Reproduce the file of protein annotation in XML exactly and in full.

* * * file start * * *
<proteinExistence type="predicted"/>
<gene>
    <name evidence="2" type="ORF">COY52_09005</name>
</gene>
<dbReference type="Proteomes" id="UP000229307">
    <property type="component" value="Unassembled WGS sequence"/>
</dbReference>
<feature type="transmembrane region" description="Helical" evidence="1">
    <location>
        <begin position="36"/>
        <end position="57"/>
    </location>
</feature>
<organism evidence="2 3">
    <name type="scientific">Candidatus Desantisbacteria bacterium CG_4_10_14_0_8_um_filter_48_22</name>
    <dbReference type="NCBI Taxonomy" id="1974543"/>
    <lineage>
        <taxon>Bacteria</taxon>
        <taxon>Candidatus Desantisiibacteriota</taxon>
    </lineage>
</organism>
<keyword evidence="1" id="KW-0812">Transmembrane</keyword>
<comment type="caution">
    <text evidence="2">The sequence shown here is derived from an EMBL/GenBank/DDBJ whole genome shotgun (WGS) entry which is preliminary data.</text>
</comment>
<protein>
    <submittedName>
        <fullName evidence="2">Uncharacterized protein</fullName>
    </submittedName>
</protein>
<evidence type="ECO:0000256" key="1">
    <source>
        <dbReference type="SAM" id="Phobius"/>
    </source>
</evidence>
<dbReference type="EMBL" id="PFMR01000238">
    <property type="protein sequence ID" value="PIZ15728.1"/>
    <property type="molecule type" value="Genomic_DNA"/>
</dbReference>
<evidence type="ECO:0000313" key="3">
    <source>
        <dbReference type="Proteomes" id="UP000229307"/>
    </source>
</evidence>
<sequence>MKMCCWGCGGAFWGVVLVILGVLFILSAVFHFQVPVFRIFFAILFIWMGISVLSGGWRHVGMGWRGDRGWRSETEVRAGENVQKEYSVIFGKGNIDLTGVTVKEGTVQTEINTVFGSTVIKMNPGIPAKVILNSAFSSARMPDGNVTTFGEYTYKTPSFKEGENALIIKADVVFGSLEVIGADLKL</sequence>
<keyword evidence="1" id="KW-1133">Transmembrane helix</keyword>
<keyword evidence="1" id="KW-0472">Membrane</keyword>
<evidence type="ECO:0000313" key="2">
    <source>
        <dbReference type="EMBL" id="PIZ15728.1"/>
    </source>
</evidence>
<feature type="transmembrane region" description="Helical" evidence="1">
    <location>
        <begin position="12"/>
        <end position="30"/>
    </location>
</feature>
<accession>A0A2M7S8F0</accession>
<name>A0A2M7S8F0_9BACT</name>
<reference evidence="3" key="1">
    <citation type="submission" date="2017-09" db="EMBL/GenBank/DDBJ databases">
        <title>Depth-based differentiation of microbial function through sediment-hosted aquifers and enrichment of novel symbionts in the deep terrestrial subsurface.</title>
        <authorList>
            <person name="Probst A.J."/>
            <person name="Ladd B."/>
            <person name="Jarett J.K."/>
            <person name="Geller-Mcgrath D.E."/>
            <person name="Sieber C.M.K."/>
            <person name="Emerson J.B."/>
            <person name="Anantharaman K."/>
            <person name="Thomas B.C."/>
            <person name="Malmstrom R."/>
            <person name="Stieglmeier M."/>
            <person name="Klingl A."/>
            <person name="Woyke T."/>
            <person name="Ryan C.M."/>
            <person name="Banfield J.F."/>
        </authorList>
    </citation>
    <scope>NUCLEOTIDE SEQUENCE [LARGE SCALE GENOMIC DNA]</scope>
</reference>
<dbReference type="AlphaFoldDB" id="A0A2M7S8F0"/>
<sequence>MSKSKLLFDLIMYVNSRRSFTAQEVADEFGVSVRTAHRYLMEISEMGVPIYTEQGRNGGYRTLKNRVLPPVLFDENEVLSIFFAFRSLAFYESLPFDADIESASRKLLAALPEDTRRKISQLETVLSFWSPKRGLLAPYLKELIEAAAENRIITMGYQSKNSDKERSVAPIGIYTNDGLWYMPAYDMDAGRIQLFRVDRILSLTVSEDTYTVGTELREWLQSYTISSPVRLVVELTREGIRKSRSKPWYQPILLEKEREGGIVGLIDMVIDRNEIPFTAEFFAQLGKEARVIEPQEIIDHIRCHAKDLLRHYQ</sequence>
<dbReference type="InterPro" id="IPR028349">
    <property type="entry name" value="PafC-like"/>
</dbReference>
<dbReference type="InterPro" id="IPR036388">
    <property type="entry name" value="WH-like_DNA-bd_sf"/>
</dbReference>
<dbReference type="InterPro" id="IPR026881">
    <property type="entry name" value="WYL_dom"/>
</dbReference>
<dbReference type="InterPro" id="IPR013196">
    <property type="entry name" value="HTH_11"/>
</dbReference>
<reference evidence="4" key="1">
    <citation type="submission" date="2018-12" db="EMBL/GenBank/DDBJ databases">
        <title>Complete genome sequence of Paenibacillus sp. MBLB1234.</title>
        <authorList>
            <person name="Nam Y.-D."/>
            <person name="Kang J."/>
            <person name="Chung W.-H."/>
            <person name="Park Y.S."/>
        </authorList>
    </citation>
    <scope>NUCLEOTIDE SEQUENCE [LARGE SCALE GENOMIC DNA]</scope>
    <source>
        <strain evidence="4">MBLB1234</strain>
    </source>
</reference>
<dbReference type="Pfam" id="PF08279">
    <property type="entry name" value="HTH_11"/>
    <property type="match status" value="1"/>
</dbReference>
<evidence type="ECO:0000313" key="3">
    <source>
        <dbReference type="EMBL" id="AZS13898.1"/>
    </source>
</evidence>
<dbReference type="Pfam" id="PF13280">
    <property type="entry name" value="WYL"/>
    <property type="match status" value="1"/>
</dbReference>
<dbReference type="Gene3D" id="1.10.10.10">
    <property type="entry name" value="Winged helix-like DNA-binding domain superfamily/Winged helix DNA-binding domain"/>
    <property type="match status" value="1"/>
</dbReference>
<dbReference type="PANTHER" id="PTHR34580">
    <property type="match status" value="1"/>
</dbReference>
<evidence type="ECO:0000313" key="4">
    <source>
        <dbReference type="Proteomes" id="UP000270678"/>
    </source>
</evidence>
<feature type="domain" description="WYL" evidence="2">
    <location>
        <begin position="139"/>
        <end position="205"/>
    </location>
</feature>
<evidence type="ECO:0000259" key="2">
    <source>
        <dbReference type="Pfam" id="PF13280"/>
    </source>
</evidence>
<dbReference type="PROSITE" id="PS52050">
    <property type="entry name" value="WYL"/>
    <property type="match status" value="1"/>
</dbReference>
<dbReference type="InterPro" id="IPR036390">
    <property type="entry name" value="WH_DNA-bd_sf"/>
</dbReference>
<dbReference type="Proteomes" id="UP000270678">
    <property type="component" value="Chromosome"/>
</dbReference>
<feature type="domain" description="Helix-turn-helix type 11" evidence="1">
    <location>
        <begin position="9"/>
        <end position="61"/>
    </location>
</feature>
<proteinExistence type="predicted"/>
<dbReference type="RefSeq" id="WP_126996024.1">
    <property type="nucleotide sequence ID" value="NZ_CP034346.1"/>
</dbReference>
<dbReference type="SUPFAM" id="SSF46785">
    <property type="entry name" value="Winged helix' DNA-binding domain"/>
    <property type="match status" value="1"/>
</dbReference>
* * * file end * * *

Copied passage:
<proteinExistence type="predicted"/>
<gene>
    <name evidence="2" type="ORF">COY52_09005</name>
</gene>
<dbReference type="Proteomes" id="UP000229307">
    <property type="component" value="Unassembled WGS sequence"/>
</dbReference>
<feature type="transmembrane region" description="Helical" evidence="1">
    <location>
        <begin position="36"/>
        <end position="57"/>
    </location>
</feature>
<organism evidence="2 3">
    <name type="scientific">Candidatus Desantisbacteria bacterium CG_4_10_14_0_8_um_filter_48_22</name>
    <dbReference type="NCBI Taxonomy" id="1974543"/>
    <lineage>
        <taxon>Bacteria</taxon>
        <taxon>Candidatus Desantisiibacteriota</taxon>
    </lineage>
</organism>
<keyword evidence="1" id="KW-0812">Transmembrane</keyword>
<comment type="caution">
    <text evidence="2">The sequence shown here is derived from an EMBL/GenBank/DDBJ whole genome shotgun (WGS) entry which is preliminary data.</text>
</comment>
<protein>
    <submittedName>
        <fullName evidence="2">Uncharacterized protein</fullName>
    </submittedName>
</protein>
<evidence type="ECO:0000256" key="1">
    <source>
        <dbReference type="SAM" id="Phobius"/>
    </source>
</evidence>
<dbReference type="EMBL" id="PFMR01000238">
    <property type="protein sequence ID" value="PIZ15728.1"/>
    <property type="molecule type" value="Genomic_DNA"/>
</dbReference>
<evidence type="ECO:0000313" key="3">
    <source>
        <dbReference type="Proteomes" id="UP000229307"/>
    </source>
</evidence>
<sequence>MKMCCWGCGGAFWGVVLVILGVLFILSAVFHFQVPVFRIFFAILFIWMGISVLSGGWRHVGMGWRGDRGWRSETEVRAGENVQKEYSVIFGKGNIDLTGVTVKEGTVQTEINTVFGSTVIKMNPGIPAKVILNSAFSSARMPDGNVTTFGEYTYKTPSFKEGENALIIKADVVFGSLEVIGADLKL</sequence>
<keyword evidence="1" id="KW-1133">Transmembrane helix</keyword>
<keyword evidence="1" id="KW-0472">Membrane</keyword>
<evidence type="ECO:0000313" key="2">
    <source>
        <dbReference type="EMBL" id="PIZ15728.1"/>
    </source>
</evidence>
<feature type="transmembrane region" description="Helical" evidence="1">
    <location>
        <begin position="12"/>
        <end position="30"/>
    </location>
</feature>
<accession>A0A2M7S8F0</accession>
<name>A0A2M7S8F0_9BACT</name>
<reference evidence="3" key="1">
    <citation type="submission" date="2017-09" db="EMBL/GenBank/DDBJ databases">
        <title>Depth-based differentiation of microbial function through sediment-hosted aquifers and enrichment of novel symbionts in the deep terrestrial subsurface.</title>
        <authorList>
            <person name="Probst A.J."/>
            <person name="Ladd B."/>
            <person name="Jarett J.K."/>
            <person name="Geller-Mcgrath D.E."/>
            <person name="Sieber C.M.K."/>
            <person name="Emerson J.B."/>
            <person name="Anantharaman K."/>
            <person name="Thomas B.C."/>
            <person name="Malmstrom R."/>
            <person name="Stieglmeier M."/>
            <person name="Klingl A."/>
            <person name="Woyke T."/>
            <person name="Ryan C.M."/>
            <person name="Banfield J.F."/>
        </authorList>
    </citation>
    <scope>NUCLEOTIDE SEQUENCE [LARGE SCALE GENOMIC DNA]</scope>
</reference>
<dbReference type="AlphaFoldDB" id="A0A2M7S8F0"/>
<sequence>MSKSKLLFDLIMYVNSRRSFTAQEVADEFGVSVRTAHRYLMEISEMGVPIYTEQGRNGGYRTLKNRVLPPVLFDENEVLSIFFAFRSLAFYESLPFDADIESASRKLLAALPEDTRRKISQLETVLSFWSPKRGLLAPYLKELIEAAAENRIITMGYQSKNSDKERSVAPIGIYTNDGLWYMPAYDMDAGRIQLFRVDRILSLTVSEDTYTVGTELREWLQSYTISSPVRLVVELTREGIRKSRSKPWYQPILLEKEREGGIVGLIDMVIDRNEIPFTAEFFAQLGKEARVIEPQEIIDHIRCHAKDLLRHYQ</sequence>
<dbReference type="InterPro" id="IPR028349">
    <property type="entry name" value="PafC-like"/>
</dbReference>
<dbReference type="InterPro" id="IPR036388">
    <property type="entry name" value="WH-like_DNA-bd_sf"/>
</dbReference>
<dbReference type="InterPro" id="IPR026881">
    <property type="entry name" value="WYL_dom"/>
</dbReference>
<dbReference type="InterPro" id="IPR013196">
    <property type="entry name" value="HTH_11"/>
</dbReference>
<reference evidence="4" key="1">
    <citation type="submission" date="2018-12" db="EMBL/GenBank/DDBJ databases">
        <title>Complete genome sequence of Paenibacillus sp. MBLB1234.</title>
        <authorList>
            <person name="Nam Y.-D."/>
            <person name="Kang J."/>
            <person name="Chung W.-H."/>
            <person name="Park Y.S."/>
        </authorList>
    </citation>
    <scope>NUCLEOTIDE SEQUENCE [LARGE SCALE GENOMIC DNA]</scope>
    <source>
        <strain evidence="4">MBLB1234</strain>
    </source>
</reference>
<dbReference type="Pfam" id="PF08279">
    <property type="entry name" value="HTH_11"/>
    <property type="match status" value="1"/>
</dbReference>
<evidence type="ECO:0000313" key="3">
    <source>
        <dbReference type="EMBL" id="AZS13898.1"/>
    </source>
</evidence>
<dbReference type="Pfam" id="PF13280">
    <property type="entry name" value="WYL"/>
    <property type="match status" value="1"/>
</dbReference>
<dbReference type="Gene3D" id="1.10.10.10">
    <property type="entry name" value="Winged helix-like DNA-binding domain superfamily/Winged helix DNA-binding domain"/>
    <property type="match status" value="1"/>
</dbReference>
<dbReference type="PANTHER" id="PTHR34580">
    <property type="match status" value="1"/>
</dbReference>
<evidence type="ECO:0000313" key="4">
    <source>
        <dbReference type="Proteomes" id="UP000270678"/>
    </source>
</evidence>
<feature type="domain" description="WYL" evidence="2">
    <location>
        <begin position="139"/>
        <end position="205"/>
    </location>
</feature>
<evidence type="ECO:0000259" key="2">
    <source>
        <dbReference type="Pfam" id="PF13280"/>
    </source>
</evidence>
<dbReference type="PROSITE" id="PS52050">
    <property type="entry name" value="WYL"/>
    <property type="match status" value="1"/>
</dbReference>
<dbReference type="InterPro" id="IPR036390">
    <property type="entry name" value="WH_DNA-bd_sf"/>
</dbReference>
<dbReference type="Proteomes" id="UP000270678">
    <property type="component" value="Chromosome"/>
</dbReference>
<feature type="domain" description="Helix-turn-helix type 11" evidence="1">
    <location>
        <begin position="9"/>
        <end position="61"/>
    </location>
</feature>
<proteinExistence type="predicted"/>
<dbReference type="RefSeq" id="WP_126996024.1">
    <property type="nucleotide sequence ID" value="NZ_CP034346.1"/>
</dbReference>
<dbReference type="SUPFAM" id="SSF46785">
    <property type="entry name" value="Winged helix' DNA-binding domain"/>
    <property type="match status" value="1"/>
</dbReference>